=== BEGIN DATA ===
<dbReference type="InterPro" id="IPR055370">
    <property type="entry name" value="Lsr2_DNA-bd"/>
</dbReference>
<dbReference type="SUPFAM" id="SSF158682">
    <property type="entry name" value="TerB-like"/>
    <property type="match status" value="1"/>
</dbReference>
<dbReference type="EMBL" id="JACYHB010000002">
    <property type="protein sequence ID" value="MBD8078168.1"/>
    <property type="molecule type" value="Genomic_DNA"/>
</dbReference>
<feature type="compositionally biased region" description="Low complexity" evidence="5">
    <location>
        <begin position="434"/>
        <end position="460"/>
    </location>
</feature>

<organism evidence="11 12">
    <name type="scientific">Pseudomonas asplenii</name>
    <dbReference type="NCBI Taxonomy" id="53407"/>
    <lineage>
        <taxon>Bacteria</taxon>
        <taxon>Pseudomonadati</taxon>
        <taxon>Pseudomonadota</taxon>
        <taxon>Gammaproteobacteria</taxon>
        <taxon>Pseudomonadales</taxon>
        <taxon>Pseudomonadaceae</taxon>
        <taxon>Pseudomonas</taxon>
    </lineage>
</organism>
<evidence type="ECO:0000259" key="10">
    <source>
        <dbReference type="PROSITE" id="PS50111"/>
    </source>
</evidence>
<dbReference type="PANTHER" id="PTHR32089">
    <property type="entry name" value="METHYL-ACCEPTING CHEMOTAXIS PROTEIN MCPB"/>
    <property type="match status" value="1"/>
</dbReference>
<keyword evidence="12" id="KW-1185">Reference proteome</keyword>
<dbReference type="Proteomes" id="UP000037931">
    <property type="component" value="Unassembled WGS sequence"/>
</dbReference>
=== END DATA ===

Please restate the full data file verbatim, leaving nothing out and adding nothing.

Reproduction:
<dbReference type="InterPro" id="IPR055370">
    <property type="entry name" value="Lsr2_DNA-bd"/>
</dbReference>
<dbReference type="SUPFAM" id="SSF158682">
    <property type="entry name" value="TerB-like"/>
    <property type="match status" value="1"/>
</dbReference>
<dbReference type="EMBL" id="JACYHB010000002">
    <property type="protein sequence ID" value="MBD8078168.1"/>
    <property type="molecule type" value="Genomic_DNA"/>
</dbReference>
<feature type="compositionally biased region" description="Low complexity" evidence="5">
    <location>
        <begin position="434"/>
        <end position="460"/>
    </location>
</feature>

<organism evidence="11 12">
    <name type="scientific">Pseudomonas asplenii</name>
    <dbReference type="NCBI Taxonomy" id="53407"/>
    <lineage>
        <taxon>Bacteria</taxon>
        <taxon>Pseudomonadati</taxon>
        <taxon>Pseudomonadota</taxon>
        <taxon>Gammaproteobacteria</taxon>
        <taxon>Pseudomonadales</taxon>
        <taxon>Pseudomonadaceae</taxon>
        <taxon>Pseudomonas</taxon>
    </lineage>
</organism>
<evidence type="ECO:0000259" key="10">
    <source>
        <dbReference type="PROSITE" id="PS50111"/>
    </source>
</evidence>
<dbReference type="PANTHER" id="PTHR32089">
    <property type="entry name" value="METHYL-ACCEPTING CHEMOTAXIS PROTEIN MCPB"/>
    <property type="match status" value="1"/>
</dbReference>
<keyword evidence="12" id="KW-1185">Reference proteome</keyword>
<dbReference type="Proteomes" id="UP000037931">
    <property type="component" value="Unassembled WGS sequence"/>
</dbReference>